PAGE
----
Sensors are a small component of border security. I firmly believed in the wall, and also empowering border patrol agents to actually patrol the border in heavy numbers. Because when you have manning and equipment out there together, along with the fence or a wall, then you have border security—like we did under President Trump.
Of course, President Biden didn’t want to talk about the explosion in the narcotics trade that is pouring over the border. Human trafficking is up over 25 percent. Drug trafficking is up over 30 percent. Chinese fentanyl is up over 50 percent. And all of these narcotics and human trafficking efforts are coming into the country, causing our youth to be killed at higher numbers than ever before, due to drug addiction and opioid crisis.
Mr. Jekielek: Kind of coupled with the whole COVID-
Mr. Patel: Yes.
Mr. Jekielek: … isolation, reality, mental health. All these things are tied together.
Mr. Patel: It all goes together. And while not addressing illegal immigration at all. It didn’t even really come up in his speech, in terms of how he’s going to address it.
Mr. Jekielek: I do think he said that he wants to give pathways to-
Mr. Patel: For the Dreamers.
Mr. Jekielek: Citizenship for the Dreamers and maybe some other people.
Mr. Patel: But they’re already here. As in January, I think it was… Or December or January, I think the statistic was a million people crossed the border, which is a lot of people illegally crossed the border, not legally. Illegally. How do we address inflation and all the kitchen table problems in America if we can’t protect our southern border?
That’s something, Jan, I constantly hear when I go around and talk around the country. They’re like, “What about our southern border?” And I heard no resolution for its problems last night. Again, I heard verbiage to gloss over it and sort of somehow take credit for moving past it, like he did with the Ukraine—the invasion of the Ukraine. He’s somehow taking credit for solving a situation he did not assist in stopping. And the border’s just another example.
Mr. Jekielek: So, I guess there’s one final thing I wanted to mention, which, I again, thought was… frankly, sounded very familiar to me, which was, “Let’s bring the supply chains home. Let’s make it in America.”
Mr. Patel: I totally agree with that. And I hope he follows through with bringing jobs back here, bringing factories back here, bringing the workforce back here to America, essentially making America first, which is an idea I’ve always believed in. So I hope he does that. It would be a positive for the country.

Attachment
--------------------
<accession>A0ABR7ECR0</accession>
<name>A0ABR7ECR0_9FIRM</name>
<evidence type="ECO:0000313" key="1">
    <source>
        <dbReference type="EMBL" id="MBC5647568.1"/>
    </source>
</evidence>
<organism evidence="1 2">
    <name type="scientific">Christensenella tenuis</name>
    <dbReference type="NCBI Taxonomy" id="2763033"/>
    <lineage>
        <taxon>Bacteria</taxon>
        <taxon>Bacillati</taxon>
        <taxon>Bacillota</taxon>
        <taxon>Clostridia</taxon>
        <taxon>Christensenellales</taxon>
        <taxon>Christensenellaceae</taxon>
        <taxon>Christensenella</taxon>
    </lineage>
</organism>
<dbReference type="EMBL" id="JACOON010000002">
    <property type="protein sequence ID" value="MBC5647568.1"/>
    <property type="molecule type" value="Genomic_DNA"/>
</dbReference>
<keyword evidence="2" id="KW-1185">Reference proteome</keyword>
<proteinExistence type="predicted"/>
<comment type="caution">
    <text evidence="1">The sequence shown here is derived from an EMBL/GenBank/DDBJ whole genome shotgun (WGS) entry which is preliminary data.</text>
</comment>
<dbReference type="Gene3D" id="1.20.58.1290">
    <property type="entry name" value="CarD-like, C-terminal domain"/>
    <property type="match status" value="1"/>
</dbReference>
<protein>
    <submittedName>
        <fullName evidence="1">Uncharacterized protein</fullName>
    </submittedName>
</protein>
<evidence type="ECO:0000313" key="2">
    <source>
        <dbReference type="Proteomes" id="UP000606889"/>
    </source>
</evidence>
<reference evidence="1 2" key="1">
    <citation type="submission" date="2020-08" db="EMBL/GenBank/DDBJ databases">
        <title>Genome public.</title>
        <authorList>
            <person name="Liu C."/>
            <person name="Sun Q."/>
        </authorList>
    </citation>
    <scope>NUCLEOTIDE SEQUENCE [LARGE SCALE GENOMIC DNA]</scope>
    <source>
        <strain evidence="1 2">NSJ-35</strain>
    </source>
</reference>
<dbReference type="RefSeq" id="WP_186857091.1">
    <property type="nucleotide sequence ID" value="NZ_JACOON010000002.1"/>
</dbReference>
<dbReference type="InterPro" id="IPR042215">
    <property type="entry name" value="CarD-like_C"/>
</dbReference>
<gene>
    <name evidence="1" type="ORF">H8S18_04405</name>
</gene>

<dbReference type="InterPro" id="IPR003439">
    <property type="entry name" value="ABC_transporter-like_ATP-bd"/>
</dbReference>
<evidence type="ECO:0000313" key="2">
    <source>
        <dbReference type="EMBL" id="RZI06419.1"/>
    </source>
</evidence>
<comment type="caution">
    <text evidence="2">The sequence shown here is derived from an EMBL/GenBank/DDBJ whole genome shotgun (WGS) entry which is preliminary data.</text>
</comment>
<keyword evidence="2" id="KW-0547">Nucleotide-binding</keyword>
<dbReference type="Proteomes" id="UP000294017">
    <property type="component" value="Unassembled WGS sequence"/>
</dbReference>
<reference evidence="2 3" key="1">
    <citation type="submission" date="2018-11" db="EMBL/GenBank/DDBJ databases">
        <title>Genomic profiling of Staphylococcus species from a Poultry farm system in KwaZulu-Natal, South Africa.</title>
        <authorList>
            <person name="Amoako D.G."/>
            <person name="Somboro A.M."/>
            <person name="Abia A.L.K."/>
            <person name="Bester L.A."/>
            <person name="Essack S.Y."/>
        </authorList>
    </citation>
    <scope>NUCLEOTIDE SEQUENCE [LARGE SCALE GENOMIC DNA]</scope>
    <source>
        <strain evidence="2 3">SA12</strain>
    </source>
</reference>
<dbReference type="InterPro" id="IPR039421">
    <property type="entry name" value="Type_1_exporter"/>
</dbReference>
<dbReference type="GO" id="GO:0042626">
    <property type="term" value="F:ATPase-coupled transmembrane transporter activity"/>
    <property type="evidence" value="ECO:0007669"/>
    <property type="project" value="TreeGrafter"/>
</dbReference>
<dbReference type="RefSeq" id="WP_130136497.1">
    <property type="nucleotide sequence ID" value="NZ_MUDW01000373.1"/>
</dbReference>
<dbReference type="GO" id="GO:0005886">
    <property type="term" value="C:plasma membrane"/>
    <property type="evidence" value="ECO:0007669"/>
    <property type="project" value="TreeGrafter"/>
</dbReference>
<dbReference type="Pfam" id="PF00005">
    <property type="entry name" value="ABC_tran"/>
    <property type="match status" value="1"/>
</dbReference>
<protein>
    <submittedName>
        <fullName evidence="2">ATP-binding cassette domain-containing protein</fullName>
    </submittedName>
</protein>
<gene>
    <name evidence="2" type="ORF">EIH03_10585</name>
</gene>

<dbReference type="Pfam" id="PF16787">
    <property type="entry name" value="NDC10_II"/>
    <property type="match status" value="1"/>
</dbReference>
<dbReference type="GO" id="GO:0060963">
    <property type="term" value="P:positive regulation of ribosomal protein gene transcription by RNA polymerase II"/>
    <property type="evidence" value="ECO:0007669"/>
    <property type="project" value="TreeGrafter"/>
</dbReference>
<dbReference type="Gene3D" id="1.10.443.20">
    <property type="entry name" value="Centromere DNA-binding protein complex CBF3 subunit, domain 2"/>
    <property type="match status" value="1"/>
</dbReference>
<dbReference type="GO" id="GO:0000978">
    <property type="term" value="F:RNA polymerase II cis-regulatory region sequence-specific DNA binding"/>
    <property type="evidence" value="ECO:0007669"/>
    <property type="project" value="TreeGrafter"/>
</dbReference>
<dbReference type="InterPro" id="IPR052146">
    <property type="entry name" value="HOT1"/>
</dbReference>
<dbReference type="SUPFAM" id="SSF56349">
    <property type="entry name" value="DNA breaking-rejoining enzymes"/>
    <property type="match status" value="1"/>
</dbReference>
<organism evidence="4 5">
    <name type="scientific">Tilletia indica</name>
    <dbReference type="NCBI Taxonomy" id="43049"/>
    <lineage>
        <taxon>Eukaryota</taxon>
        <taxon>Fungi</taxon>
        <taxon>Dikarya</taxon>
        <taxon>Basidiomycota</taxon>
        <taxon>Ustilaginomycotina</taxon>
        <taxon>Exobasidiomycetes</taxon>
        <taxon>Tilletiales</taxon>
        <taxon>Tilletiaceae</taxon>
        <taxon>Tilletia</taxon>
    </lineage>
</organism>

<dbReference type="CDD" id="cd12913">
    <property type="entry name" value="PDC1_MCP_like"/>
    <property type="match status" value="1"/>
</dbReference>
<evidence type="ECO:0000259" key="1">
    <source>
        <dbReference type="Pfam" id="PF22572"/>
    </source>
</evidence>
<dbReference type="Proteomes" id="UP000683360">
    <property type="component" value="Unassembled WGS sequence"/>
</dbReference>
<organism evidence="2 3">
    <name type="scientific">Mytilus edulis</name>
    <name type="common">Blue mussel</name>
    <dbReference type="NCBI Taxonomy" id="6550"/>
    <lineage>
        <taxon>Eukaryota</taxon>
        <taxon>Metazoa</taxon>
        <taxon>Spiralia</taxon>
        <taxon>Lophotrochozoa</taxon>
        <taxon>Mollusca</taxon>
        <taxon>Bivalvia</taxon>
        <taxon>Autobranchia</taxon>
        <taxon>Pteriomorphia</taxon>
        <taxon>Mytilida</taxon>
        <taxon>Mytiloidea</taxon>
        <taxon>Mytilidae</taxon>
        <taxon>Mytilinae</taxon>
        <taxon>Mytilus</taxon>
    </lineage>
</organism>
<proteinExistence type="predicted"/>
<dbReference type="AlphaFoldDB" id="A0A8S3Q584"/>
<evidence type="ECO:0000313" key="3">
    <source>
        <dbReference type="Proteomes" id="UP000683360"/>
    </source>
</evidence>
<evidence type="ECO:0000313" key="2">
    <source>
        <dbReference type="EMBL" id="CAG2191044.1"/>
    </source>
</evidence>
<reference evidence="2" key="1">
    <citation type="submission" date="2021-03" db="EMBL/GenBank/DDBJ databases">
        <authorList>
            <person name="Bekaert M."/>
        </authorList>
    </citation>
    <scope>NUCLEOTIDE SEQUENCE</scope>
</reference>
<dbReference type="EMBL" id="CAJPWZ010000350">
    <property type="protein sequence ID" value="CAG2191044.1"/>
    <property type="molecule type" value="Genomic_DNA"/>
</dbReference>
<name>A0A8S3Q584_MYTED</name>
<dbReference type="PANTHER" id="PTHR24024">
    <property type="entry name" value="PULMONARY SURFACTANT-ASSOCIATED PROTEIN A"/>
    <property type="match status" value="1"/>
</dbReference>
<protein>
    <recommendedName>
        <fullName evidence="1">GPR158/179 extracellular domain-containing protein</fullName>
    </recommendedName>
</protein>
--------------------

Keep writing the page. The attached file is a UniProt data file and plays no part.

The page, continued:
And one of the things I did agree with… And I have to mention this… in President Biden’s speech he addressed veterans as the sort of backbone of our world. And I couldn’t agree more. And veterans need a lot of assistance. It was a focal point of the Trump administration. We gave them a lot more assistance. We cleaned up the VA, shortened timelines, and gave veterans the option to go into private healthcare systems because they’re not getting the treatment they deserve in the VA.
One of the things he addressed was the causes or the fallout from the burn pits and chemical radiation in multiple theaters of war, not just one place. And Secretary Miller and I, when we were leading the Department of Defense, we took that on. We took that head on. And we made K2, Karshi-Khanabad, a priority because for 20 years in Uzbekistan, that city was the entry point for us, American soldiers who first went into Afghanistan, and it was a biohazard wasteland.
And for 20 years, no government in America recognized that as a theater of war, such as those veterans could be treated for it. We, Chris Miller and I, got the president of the United States to sign that memo, on January 19th, I believe, the day before we left the administration, and got those veterans and their families, thousands of them, full coverage for all the fallout from the biochemical wasteland.
So the burn pits that President Biden addressed, I couldn’t agree with him more. Our veterans from not just K2, but around so many different theaters of war, need that coverage. And I will cheerlead him on that one and join him on that one. And I hope he follows through with his VA to get those service members the care that they need.
Mr. Jekielek: So, Kash, I think it’s time for a shout-out.
Mr. Patel: Today’s shout-out, Jan, goes to Evan Harris. Thanks so much for your great comments on Kash’s Corner’s comment board. And we thank everyone who posted their commentary. We read it every week, and we enjoy it. And as we said, today is the finishing episode for Season 3. Jan, I can’t believe it’s been three seasons. But stay tuned for Season 4 in a few weeks. And for those of you who just can’t get enough of Kash’s Corner, go back, and I challenge you to make a highlight reel and submit it to us on Epoch Times, and we might just pick it and post it on my first-ever social media account on Truth Social. So we’ll see you in a few weeks.
Mr. Jekielek: So if you decide to make one of these highlight reels, send the link to firstname.lastname@example.org. That’s email@example.com. I’m looking forward to looking through them all.
This interview has been edited for clarity and brevity.